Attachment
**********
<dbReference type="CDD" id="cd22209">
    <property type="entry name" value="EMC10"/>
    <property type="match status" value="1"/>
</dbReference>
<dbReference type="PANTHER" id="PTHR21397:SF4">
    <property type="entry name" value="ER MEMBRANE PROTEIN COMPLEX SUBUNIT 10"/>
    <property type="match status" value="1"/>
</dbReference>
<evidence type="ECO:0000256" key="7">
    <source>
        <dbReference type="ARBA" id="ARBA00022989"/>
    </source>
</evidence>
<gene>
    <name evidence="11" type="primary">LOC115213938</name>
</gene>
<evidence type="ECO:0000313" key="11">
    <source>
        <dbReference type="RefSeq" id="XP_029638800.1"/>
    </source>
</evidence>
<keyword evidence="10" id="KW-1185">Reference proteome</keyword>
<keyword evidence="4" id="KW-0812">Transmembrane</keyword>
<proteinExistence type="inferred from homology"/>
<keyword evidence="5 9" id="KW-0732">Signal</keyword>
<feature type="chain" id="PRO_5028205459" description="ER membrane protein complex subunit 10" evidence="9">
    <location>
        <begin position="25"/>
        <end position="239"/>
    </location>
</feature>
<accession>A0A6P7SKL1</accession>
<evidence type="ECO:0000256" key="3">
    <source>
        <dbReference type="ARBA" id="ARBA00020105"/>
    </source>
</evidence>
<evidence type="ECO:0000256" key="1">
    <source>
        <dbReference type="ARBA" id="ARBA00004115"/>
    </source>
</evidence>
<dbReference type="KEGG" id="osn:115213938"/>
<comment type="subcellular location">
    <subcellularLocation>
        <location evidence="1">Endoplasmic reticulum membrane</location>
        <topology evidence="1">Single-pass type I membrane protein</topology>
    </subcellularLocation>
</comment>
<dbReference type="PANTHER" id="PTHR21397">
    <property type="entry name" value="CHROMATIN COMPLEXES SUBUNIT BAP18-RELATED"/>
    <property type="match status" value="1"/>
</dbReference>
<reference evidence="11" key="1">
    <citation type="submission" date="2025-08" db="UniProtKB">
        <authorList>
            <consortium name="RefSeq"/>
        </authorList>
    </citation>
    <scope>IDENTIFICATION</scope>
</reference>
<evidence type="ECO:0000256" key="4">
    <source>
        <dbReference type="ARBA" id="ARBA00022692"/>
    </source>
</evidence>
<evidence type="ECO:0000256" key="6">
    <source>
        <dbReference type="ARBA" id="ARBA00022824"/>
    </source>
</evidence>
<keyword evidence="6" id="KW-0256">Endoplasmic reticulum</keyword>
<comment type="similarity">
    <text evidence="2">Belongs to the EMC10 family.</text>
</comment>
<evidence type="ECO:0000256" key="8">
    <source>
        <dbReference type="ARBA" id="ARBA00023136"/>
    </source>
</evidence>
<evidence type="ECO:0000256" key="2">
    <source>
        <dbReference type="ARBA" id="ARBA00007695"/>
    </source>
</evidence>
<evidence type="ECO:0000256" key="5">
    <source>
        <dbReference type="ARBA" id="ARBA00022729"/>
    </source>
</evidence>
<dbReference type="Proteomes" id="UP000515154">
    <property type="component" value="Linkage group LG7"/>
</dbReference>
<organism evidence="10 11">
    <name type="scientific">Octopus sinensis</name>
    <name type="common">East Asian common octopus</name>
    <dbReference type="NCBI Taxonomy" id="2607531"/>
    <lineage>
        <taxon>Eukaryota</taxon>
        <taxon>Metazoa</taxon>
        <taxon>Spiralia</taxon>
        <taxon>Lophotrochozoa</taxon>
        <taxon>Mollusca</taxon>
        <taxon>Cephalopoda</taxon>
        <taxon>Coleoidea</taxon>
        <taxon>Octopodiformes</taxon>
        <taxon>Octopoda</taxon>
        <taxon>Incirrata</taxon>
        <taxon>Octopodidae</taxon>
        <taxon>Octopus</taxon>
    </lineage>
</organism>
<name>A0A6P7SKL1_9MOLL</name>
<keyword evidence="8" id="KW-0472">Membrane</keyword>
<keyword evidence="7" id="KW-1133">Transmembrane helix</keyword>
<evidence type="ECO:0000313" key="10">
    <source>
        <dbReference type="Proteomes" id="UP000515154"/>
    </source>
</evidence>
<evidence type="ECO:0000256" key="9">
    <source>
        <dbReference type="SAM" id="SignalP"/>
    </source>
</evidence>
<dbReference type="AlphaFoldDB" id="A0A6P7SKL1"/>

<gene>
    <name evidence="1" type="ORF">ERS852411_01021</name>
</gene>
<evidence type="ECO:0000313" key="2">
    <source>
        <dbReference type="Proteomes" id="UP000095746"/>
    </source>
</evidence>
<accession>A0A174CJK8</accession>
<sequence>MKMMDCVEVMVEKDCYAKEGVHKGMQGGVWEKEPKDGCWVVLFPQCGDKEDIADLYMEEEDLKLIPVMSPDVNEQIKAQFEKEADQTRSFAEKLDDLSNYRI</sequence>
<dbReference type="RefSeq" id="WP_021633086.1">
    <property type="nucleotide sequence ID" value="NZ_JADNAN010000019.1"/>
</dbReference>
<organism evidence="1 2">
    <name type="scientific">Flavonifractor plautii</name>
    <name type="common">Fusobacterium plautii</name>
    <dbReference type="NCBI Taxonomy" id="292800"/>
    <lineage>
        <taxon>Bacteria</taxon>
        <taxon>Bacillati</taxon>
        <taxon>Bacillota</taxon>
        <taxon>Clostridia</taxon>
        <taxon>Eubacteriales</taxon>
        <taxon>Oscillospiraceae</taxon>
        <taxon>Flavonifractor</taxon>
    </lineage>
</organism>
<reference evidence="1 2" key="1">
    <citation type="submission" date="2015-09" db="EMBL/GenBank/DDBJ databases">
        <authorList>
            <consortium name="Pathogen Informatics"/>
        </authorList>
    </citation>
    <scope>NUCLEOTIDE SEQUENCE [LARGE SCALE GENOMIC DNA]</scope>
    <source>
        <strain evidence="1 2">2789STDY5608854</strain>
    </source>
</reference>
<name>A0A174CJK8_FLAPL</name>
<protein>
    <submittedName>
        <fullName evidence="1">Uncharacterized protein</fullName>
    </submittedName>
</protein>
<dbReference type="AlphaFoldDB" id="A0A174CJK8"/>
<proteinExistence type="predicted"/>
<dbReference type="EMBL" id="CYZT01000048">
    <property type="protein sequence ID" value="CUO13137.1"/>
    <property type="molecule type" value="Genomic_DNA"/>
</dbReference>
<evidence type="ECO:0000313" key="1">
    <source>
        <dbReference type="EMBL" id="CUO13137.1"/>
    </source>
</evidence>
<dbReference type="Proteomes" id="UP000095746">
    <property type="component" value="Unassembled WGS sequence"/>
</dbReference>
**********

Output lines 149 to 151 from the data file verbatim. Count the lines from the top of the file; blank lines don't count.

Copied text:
        <taxon>Eubacteriales</taxon>
        <taxon>Oscillospiraceae</taxon>
        <taxon>Flavonifractor</taxon>